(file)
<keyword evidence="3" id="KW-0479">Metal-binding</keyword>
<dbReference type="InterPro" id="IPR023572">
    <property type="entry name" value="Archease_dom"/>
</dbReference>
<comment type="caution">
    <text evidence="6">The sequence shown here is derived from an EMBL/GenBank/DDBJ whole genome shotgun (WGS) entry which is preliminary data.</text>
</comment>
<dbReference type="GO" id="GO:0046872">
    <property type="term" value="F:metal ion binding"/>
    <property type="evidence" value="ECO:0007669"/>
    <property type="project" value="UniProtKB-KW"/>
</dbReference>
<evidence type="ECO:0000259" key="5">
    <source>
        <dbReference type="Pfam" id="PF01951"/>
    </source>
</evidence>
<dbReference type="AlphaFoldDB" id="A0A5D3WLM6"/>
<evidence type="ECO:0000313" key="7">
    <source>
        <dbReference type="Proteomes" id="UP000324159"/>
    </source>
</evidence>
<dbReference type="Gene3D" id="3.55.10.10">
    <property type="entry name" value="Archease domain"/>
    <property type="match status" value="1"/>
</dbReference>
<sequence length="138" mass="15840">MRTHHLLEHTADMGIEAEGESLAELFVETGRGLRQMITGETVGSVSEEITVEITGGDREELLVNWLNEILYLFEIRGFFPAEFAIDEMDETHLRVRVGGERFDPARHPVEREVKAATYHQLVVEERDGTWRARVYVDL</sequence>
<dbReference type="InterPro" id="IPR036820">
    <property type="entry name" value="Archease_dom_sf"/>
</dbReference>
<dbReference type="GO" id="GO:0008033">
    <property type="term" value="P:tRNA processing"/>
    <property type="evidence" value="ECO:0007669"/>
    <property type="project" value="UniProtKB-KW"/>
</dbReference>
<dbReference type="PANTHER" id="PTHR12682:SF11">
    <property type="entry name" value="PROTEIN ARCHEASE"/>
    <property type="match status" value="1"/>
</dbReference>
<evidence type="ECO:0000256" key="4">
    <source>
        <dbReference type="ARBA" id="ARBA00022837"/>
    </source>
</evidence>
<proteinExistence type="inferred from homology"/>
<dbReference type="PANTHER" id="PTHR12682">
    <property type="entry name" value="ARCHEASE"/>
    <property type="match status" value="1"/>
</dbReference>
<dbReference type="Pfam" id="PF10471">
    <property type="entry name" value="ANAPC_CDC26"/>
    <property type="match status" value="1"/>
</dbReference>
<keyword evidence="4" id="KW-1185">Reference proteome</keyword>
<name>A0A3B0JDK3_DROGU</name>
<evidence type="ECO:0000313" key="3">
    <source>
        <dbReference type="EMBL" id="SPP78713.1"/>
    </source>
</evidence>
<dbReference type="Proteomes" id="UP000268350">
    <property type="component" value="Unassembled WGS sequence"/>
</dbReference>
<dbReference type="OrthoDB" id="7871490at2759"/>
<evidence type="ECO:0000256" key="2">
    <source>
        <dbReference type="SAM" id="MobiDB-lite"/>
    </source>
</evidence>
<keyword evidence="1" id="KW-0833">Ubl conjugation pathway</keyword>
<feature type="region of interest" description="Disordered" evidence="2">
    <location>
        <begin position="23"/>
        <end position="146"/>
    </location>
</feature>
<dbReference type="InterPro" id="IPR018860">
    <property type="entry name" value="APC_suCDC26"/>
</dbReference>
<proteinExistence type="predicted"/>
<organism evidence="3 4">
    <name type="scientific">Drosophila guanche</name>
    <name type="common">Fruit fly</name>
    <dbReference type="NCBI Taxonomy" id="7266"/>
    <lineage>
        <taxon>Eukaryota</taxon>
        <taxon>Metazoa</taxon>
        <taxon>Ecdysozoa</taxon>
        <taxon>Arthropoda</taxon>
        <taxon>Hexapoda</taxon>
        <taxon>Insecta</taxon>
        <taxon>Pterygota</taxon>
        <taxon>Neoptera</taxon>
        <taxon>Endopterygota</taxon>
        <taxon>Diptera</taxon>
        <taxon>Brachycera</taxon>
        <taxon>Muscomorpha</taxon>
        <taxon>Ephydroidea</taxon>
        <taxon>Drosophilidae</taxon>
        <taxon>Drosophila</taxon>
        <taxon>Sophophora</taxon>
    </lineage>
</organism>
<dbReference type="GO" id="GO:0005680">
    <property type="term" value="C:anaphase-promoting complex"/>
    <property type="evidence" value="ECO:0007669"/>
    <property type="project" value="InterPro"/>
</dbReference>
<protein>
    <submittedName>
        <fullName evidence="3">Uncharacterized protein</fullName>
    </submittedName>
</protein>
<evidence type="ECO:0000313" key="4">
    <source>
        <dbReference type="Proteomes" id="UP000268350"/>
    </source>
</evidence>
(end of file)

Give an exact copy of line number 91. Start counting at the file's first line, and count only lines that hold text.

        <taxon>Hexapoda</taxon>